|US4863133||26 May 1987||5 Sep 1989||Leonard Medical||Arm device for adjustable positioning of a medical instrument or the like|
|US4883400||24 Aug 1988||28 Nov 1989||Martin Marietta Energy Systems, Inc.||Dual arm master controller for a bilateral servo-manipulator|
|US4930494||28 Dec 1988||5 Jun 1990||Olympus Optical Co., Ltd.||Apparatus for bending an insertion section of an endoscope using a shape memory alloy|
|US4945479||31 Jul 1985||31 Jul 1990||Unisys Corporation||Tightly coupled scientific processing system|
|US4949717||17 Mar 1988||21 Aug 1990||Shaw Edward L||Surgical instrument with suture cutter|
|US4954952||2 Oct 1989||4 Sep 1990||Trw Inc.||Robotic arm systems|
|US4965417||27 Mar 1989||23 Oct 1990||Massie Philip E||Foot-operated control|
|US4969709||11 Oct 1989||13 Nov 1990||Sumitomo Electric Industries, Ltd.||Mechanism for bending elongated body|
|US4969890||7 Jul 1988||13 Nov 1990||Nippon Zeon Co., Ltd.||Catheter|
|US4979933||1 Mar 1989||25 Dec 1990||Kraft, Inc.||Reclosable bag|
|US4979949||26 Apr 1988||25 Dec 1990||The Board Of Regents Of The University Of Washington||Robot-aided system for surgery|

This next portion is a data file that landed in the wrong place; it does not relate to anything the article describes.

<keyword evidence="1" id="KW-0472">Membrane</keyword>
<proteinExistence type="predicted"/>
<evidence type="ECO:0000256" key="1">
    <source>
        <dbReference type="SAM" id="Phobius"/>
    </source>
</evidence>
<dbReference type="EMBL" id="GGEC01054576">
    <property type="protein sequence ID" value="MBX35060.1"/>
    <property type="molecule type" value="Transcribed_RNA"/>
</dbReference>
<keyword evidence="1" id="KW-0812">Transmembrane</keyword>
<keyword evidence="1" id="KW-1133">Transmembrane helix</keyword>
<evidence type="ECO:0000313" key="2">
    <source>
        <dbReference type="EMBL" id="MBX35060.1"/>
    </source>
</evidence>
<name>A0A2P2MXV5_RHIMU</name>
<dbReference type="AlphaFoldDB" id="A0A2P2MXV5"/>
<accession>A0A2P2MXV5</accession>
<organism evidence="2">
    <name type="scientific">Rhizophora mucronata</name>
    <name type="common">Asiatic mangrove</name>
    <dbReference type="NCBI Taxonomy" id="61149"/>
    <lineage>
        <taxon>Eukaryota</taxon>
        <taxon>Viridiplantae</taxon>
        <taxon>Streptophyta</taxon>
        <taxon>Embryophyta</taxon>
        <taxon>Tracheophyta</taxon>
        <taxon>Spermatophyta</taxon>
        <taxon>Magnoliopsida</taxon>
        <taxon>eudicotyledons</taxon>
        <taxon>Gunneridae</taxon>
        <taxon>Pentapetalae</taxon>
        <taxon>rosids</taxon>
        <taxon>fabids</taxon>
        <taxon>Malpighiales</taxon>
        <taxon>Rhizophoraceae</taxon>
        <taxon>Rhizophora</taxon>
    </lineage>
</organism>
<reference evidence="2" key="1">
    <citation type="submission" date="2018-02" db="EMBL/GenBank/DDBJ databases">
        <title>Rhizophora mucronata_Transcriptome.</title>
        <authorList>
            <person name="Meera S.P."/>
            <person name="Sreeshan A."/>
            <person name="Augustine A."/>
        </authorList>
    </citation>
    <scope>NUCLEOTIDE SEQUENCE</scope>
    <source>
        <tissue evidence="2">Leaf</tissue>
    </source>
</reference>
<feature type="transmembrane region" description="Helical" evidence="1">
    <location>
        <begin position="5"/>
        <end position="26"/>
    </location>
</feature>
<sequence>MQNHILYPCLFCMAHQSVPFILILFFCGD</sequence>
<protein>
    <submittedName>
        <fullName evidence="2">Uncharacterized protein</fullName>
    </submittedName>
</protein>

|US4980626||10 Aug 1989||25 Dec 1990||The United States Of America As Represented By The Administrator Of The National Aeronautics And Space Administration||Method and apparatus for positioning a robotic end effector|
|US4989253||15 Apr 1988||29 Jan 1991||The Montefiore Hospital Association Of Western Pennsylvania||Voice activated microscope|
|US4996975||1 Jun 1990||5 Mar 1991||Kabushiki Kaisha Toshiba||Electronic endoscope apparatus capable of warning lifetime of electronic scope|
|US5019968||29 Mar 1988||28 May 1991||Yulan Wang||Three-dimensional vector processor|
|US5020001||15 Sep 1989||28 May 1991||Toyoda Koki Kabushiki Kaisha||Robot controller|
|US5046375||17 Nov 1989||10 Sep 1991||Massachusetts Institute Of Technology||Compact cable transmission with cable differential|
|US5065741||9 Jan 1991||19 Nov 1991||Olympus Optical Co. Ltd.||Extracoporeal ultrasonic lithotripter with a variable focus|
|US5078140||23 Sep 1986||7 Jan 1992||Kwoh Yik S||Imaging device - aided robotic stereotaxis system|
|US5086401||11 May 1990||4 Feb 1992||International Business Machines Corporation||Image-directed robotic system for precise robotic surgery including redundant consistency checking|
|US5091656||27 Oct 1989||25 Feb 1992||Storz Instrument Company||Footswitch assembly with electrically engaged detents|
|US5097829||19 Mar 1990||24 Mar 1992||Tony Quisenberry||Temperature controlled cooling system|